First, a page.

What Is the FAFSA?

You could lose out on valuable financial aid for college costs if you skip filling out the FAFSA.

Written by Kat Tretina / June 9, 2022
Reviewed by Mark Kantrowitz

Quick Bites

  • The Free Application for Federal Student Aid (FAFSA) is a critical first step in applying for financial aid.
  • It’s what you have to complete to qualify for grants, scholarships and loans.
  • It usually takes 30 to 60 minutes to fill out.
  • The majority of students qualify for some form of financial aid.

If college is a topic of discussion in your house, how to pay for the costs is probably a hot topic, too.

You’ve heard that college is expensive, but you may not realize just how pricey it is. The total cost of attendance for the 2021-2022 academic year—inclusive of tuition, fees, textbooks, transportation costs and room and board—averaged $27,330 for students at public in-state universities and $55,850 for students who opted for private universities.[1]

If you’re like most families, you’ll need help covering that cost. To qualify for financial aid, you must submit the Free Application for Federal Student Aid (FAFSA). If it seems overwhelming or you aren’t sure how to fill it out, here’s what you need to know.

Inside this article

  1. What is the FAFSA?
  2. What aid can I get?
  3. Who’s eligible?
  4. What documents are required?
  5. When does the FAFSA open?
  6. When is the FAFSA deadline?
  7. Complete the FAFSA in 5 steps
  8. What happens after I submit it?
  9. Getting the maximum aid

What is the FAFSA?

The FAFSA is a federal form that current and prospective college students have to fill out annually to qualify for financial aid.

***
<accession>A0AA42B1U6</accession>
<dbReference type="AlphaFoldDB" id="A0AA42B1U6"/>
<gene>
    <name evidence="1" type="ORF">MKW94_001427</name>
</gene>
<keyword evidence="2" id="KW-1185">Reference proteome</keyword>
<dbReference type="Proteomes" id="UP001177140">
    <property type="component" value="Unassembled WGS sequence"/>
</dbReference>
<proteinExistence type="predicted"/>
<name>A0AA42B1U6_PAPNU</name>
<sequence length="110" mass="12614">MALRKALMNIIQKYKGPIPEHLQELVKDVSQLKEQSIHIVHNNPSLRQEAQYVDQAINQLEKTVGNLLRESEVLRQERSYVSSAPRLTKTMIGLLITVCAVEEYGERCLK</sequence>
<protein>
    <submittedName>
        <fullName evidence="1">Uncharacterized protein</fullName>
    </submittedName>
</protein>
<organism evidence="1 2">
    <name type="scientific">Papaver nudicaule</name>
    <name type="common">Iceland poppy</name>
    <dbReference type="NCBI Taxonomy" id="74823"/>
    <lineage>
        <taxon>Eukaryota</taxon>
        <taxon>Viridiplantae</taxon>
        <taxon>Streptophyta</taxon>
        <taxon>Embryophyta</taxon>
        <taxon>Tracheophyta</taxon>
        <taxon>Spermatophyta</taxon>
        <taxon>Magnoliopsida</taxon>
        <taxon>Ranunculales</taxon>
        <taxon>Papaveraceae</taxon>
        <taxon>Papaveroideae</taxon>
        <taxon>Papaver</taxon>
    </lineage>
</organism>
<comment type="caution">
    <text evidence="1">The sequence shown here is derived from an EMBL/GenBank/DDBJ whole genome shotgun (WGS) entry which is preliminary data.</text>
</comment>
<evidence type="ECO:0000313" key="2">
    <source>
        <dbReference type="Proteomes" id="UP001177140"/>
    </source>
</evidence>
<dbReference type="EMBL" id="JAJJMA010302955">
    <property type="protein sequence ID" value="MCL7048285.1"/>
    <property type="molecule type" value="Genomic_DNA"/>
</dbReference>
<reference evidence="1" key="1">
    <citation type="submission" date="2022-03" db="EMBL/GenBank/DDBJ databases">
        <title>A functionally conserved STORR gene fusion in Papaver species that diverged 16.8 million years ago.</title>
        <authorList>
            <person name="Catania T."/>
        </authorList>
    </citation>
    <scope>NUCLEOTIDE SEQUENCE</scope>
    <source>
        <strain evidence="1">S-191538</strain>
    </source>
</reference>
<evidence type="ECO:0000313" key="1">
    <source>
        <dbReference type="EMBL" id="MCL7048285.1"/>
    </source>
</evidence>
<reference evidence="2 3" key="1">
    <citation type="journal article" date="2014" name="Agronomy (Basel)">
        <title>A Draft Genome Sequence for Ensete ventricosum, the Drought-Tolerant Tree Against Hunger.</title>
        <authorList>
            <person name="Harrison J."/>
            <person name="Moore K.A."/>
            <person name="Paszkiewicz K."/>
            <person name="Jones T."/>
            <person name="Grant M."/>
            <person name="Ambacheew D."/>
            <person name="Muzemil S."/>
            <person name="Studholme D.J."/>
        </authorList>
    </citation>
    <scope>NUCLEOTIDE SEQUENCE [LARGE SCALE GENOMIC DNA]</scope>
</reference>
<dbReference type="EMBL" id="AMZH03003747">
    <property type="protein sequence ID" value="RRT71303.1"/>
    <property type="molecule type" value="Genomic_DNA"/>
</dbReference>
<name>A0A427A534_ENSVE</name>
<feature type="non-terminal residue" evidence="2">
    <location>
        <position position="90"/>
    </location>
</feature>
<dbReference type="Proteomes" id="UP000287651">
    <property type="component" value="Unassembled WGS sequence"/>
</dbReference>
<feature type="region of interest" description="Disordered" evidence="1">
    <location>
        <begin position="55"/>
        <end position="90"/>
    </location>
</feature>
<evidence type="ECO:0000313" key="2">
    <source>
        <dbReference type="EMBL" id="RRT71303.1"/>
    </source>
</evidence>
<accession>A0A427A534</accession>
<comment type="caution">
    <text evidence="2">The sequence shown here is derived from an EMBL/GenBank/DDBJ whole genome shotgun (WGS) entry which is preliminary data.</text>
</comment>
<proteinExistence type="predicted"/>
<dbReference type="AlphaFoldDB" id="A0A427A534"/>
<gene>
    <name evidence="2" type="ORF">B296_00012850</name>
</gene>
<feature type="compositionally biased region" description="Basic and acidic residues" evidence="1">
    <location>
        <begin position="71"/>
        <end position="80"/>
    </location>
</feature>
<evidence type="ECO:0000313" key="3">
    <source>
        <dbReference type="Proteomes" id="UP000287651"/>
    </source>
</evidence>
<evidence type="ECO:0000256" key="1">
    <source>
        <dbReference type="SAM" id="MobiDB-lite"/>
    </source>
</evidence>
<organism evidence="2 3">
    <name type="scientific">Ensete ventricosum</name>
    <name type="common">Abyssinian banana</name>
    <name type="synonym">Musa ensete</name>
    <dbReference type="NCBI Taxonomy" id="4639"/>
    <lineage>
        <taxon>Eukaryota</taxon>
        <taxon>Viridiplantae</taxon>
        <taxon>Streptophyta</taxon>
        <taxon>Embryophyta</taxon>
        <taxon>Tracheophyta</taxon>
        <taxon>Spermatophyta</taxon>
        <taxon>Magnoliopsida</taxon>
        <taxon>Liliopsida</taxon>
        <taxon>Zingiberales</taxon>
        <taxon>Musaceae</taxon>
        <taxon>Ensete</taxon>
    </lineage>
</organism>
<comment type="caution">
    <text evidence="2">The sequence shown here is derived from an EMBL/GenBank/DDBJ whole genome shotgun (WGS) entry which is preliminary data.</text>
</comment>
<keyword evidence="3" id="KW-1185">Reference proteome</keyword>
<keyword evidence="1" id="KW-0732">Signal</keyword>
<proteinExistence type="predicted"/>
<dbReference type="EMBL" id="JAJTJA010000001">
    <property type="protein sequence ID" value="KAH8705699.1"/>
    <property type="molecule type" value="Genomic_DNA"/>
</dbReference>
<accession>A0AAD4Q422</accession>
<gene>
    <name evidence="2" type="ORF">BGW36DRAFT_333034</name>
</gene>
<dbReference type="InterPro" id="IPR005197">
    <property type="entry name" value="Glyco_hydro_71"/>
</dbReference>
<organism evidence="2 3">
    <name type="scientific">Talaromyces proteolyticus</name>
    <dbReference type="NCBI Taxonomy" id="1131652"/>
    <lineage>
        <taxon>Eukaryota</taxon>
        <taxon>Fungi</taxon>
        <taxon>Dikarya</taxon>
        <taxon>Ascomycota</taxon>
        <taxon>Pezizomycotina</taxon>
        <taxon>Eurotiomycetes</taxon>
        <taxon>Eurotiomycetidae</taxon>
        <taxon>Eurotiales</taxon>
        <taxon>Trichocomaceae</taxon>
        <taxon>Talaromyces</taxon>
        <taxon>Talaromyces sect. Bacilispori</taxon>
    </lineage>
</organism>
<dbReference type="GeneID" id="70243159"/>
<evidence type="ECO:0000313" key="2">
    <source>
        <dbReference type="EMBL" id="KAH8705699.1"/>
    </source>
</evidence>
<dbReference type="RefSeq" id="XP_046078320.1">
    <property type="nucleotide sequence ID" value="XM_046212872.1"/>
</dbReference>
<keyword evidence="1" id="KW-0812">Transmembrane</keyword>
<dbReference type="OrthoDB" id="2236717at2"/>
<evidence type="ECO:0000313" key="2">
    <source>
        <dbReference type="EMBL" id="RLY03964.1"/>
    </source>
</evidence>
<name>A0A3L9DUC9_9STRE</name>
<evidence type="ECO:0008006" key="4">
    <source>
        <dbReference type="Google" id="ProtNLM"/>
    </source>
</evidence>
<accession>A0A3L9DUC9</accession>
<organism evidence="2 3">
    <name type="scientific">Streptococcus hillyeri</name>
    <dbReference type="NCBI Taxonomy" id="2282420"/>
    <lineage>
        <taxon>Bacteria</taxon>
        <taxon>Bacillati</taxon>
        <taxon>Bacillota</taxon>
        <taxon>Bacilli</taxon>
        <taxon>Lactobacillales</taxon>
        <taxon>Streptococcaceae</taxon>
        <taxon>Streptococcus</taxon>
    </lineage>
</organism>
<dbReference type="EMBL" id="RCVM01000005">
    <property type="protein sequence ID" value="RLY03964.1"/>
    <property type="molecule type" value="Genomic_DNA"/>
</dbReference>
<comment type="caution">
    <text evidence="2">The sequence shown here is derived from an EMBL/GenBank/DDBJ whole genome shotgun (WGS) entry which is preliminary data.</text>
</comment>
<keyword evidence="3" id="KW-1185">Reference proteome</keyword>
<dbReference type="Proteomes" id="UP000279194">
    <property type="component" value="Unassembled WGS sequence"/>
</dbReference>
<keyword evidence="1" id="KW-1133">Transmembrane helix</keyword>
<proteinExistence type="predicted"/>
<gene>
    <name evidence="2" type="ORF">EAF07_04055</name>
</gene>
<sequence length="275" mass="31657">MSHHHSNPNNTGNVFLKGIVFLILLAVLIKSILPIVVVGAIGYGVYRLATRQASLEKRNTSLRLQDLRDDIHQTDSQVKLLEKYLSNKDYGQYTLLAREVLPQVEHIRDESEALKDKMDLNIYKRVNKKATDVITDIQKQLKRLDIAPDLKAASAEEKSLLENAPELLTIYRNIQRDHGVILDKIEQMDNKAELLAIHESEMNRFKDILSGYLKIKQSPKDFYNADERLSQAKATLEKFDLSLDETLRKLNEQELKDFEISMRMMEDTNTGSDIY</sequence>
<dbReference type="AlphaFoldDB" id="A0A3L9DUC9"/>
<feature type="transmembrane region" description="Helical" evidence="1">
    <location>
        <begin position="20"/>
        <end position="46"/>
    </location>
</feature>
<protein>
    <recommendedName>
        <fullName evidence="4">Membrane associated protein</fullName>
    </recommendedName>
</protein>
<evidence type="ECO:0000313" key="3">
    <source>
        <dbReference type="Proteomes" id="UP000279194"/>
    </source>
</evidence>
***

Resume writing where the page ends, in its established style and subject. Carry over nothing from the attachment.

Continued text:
The FAFSA asks questions about where you plan on going to school, your family’s income and your family’s assets. Based on that information, colleges and universities decide what financial aid you’re eligible for during the upcoming academic year.

What kind of financial aid can I get through the FAFSA?

Filling out the FAFSA pays off. According to the National Center for Education Statistics, 86% of first-time, full-time undergraduate students were awarded financial aid.[2] When people think of financial aid, they often think of student loans. But by filling out the FAFSA, you may qualify for other types of aid[3]:

Scholarships: Scholarships are usually issued based on your achievements, such as your academic or athletic performance. However, some are need-based, and schools and nonprofit organizations may use the FAFSA to determine your eligibility for an award. Some require the FAFSA as a prerequisite for merit-based aid, but do not use the information on the FAFSA. Rather, they want to be sure the student gets all of the financial aid for which they are eligible.

Grants: Unlike student loans, grants don’t have to be repaid. They’re usually awarded based on your demonstrated financial need rather than your academic performance.

Work-Study Programs: Depending on your finances, you may be eligible for a federal, state or college work-study program. With this option, you get a part-time job related to your major. You work a certain number of hours per week—determined by the financial aid office—and you can use your income to cover some of your education costs.

Student Loans: If you have college expenses not covered by grants, scholarships, work-study or your own savings, you may be eligible for federal or private student loans.

Who is eligible for the FAFSA?

To fill out the FAFSA and qualify for federal financial aid, you must meet the following requirements:

You must be a U.S. citizen, permanent resident or eligible noncitizen.

You must be enrolled or accepted for enrollment at a school with an eligible degree or certificate program.

You must have earned a high school diploma—or be eligible to graduate with one on time—or its equivalent.

You must have a valid Social Security Number (SSN) or Alien Registration Number (ARN) unless you are from the Republic of the Marshall Islands, Federated States of Micronesia or the Republic of Palau.[4]

What documents are required for the FAFSA?